From what I remember, there was a real Crystal Cabot who was one of the doxies in Collinsport in 1796.  Angie Baby shapeshifted as Crystal's corpse at one point.  I could have misunderstood however; it's been at least a decade, and maybe more like 15 years, since I last played that episode.

G.

2322
Ooh! new Grayson and Thayer David photos? now I'm curious.

G. (off to play in the remote countryside way off the grid for a week--see y'all on Labor Day!)

2323
Hey Bill, interesting post.  For many years I had always thought that RD did the voiceover for the Night of DS movie trailers.  Then one day I happened to be listening through headphones and doubt struck me.  I checked in here with THE authority on the two 1970s DS feature films, the Honorable Mr. Darren Gross, and he confirmed that in fact it WASN'T Davis doing the v/o in that.

On the other hand, Grayson Hall mentioned in a circa 1980 interview having recently done the v/o for a commercial advertising a compilation of "The Greatest Hits of Blue Oyster Cult."  To hear THAT, I'd crawl over broken glass in a darkened alleyway.  lol.  Just another obsessed fan--and, as is well known, bitchy queen.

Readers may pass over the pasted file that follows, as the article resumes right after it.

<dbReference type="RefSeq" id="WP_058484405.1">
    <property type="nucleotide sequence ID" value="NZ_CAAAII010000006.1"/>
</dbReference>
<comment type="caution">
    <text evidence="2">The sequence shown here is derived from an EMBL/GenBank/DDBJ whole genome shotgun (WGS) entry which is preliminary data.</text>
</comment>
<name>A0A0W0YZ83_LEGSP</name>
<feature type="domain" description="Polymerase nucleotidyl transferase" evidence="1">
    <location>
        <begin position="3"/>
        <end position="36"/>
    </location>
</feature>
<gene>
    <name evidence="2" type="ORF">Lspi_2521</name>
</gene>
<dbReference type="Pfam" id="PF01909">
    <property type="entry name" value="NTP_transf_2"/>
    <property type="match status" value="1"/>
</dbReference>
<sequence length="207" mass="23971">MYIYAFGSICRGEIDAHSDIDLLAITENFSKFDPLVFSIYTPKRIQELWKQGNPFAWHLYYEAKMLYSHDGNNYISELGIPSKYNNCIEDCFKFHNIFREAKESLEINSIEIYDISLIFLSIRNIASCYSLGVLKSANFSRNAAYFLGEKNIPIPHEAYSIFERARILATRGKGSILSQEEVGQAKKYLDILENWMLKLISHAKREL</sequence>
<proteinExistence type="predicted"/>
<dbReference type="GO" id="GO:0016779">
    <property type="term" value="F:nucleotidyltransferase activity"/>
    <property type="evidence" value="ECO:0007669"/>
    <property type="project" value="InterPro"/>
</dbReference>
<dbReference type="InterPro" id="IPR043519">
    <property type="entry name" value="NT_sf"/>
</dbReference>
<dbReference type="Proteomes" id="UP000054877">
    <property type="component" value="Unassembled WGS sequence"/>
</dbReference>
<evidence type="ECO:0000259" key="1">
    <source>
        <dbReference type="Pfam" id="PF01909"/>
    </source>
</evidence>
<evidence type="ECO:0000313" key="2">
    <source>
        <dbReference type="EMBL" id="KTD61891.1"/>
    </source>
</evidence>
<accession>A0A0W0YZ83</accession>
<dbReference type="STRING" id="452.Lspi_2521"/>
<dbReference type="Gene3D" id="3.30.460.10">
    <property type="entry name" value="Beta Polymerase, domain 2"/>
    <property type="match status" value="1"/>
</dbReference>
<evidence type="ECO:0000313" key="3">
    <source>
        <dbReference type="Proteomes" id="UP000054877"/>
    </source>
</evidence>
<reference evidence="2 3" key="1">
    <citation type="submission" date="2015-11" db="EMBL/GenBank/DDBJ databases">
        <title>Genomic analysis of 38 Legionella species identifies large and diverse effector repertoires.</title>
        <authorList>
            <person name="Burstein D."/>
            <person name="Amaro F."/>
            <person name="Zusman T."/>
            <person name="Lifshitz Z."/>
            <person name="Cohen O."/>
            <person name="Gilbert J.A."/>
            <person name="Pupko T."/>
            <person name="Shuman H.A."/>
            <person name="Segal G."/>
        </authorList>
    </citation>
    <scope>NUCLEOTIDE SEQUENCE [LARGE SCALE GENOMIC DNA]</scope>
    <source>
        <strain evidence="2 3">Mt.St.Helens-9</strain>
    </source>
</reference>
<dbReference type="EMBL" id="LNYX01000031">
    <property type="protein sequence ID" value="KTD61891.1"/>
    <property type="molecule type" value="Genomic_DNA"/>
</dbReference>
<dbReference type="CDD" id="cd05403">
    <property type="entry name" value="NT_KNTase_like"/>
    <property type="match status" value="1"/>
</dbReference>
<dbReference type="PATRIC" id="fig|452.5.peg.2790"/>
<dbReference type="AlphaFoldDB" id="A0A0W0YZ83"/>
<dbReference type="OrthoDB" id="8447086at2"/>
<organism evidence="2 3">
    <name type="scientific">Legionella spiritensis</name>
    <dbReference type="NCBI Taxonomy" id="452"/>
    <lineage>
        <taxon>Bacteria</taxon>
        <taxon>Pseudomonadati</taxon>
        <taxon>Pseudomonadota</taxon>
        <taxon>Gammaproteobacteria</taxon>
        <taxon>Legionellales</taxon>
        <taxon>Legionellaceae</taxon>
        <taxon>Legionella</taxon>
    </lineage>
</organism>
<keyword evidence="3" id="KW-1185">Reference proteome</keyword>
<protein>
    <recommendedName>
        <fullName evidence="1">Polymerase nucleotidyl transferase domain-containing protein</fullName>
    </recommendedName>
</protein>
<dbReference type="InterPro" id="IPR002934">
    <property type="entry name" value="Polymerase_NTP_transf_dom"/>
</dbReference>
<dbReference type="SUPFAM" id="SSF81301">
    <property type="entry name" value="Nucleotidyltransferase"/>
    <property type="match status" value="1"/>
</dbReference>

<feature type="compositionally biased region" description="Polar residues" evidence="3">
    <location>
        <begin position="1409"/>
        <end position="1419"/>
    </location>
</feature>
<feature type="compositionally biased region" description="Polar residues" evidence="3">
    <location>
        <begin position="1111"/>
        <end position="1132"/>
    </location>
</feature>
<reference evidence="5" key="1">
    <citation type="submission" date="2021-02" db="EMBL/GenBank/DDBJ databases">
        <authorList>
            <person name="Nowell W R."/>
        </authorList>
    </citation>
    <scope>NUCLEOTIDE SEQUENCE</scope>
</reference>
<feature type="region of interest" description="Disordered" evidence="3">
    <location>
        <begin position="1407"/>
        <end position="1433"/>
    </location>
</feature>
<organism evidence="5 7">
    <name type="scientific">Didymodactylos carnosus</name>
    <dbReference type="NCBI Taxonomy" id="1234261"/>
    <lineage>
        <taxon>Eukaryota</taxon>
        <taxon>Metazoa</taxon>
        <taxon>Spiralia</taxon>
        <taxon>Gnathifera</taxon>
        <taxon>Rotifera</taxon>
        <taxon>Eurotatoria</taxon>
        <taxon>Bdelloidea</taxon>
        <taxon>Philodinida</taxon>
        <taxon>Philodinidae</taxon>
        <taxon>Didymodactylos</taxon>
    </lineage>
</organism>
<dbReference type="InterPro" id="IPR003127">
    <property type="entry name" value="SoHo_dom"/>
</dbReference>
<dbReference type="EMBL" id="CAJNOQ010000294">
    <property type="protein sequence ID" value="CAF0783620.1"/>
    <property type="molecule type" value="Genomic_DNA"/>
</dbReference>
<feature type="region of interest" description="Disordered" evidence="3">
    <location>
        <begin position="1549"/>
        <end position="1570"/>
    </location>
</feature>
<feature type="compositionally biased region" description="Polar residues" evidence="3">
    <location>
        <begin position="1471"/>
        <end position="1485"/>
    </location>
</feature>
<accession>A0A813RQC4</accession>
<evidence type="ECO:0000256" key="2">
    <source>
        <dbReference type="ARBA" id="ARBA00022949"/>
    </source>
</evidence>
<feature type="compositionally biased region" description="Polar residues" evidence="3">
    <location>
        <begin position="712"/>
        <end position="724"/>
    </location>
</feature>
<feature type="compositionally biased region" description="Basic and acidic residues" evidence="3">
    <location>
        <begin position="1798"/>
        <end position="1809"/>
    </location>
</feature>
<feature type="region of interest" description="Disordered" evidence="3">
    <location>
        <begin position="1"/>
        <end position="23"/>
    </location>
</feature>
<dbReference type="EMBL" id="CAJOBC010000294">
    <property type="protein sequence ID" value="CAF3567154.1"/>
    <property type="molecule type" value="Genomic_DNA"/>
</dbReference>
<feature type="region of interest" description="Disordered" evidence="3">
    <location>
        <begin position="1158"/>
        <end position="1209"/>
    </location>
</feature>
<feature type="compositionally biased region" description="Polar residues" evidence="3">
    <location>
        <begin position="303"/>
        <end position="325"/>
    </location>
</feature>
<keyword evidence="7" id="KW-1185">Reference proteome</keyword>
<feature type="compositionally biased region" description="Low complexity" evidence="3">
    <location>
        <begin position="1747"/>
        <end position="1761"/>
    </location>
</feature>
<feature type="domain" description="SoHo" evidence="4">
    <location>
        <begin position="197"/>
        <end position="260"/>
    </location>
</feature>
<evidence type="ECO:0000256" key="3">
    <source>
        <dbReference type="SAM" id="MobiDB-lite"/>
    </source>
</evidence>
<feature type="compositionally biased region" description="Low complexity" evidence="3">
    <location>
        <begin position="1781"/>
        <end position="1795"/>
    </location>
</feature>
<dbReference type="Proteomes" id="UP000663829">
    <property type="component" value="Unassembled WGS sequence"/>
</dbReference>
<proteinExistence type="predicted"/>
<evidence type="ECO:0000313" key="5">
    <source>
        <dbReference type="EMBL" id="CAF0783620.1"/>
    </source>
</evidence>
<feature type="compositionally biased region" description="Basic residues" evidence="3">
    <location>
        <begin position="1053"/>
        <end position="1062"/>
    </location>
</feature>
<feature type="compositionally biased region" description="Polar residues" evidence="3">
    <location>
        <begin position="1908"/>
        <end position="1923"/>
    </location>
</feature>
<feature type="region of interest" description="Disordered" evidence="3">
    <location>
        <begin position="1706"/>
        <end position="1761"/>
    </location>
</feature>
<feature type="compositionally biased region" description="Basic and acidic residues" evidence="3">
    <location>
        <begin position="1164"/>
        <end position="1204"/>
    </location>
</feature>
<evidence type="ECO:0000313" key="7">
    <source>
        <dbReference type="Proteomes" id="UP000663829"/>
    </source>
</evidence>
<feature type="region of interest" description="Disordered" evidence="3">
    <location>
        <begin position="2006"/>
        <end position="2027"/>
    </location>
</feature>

G.

2324
Current Talk '12 II / Re: Is Angelique Mentally Ill?
« on: August 20, 2012, 06:55:19 PM »
Hey Brandon, great post.  I personally think Lara Parker's performance as Angelique had much more subtlety and psychological layering than any of the others I have seen.  In the case of Lysette Anthony, who I do think is a very accomplished actress, it seems obvious that she was hampered by the script and the direction, not to mention that awful accent somebody insisted she put on.  With the other two (can't recall who played Ange in the 04 pilot), the projects were much shorter and, particularly in the '04 pilot, there just wasn't enough time to allow Angelique to be presented as a fully fledged character.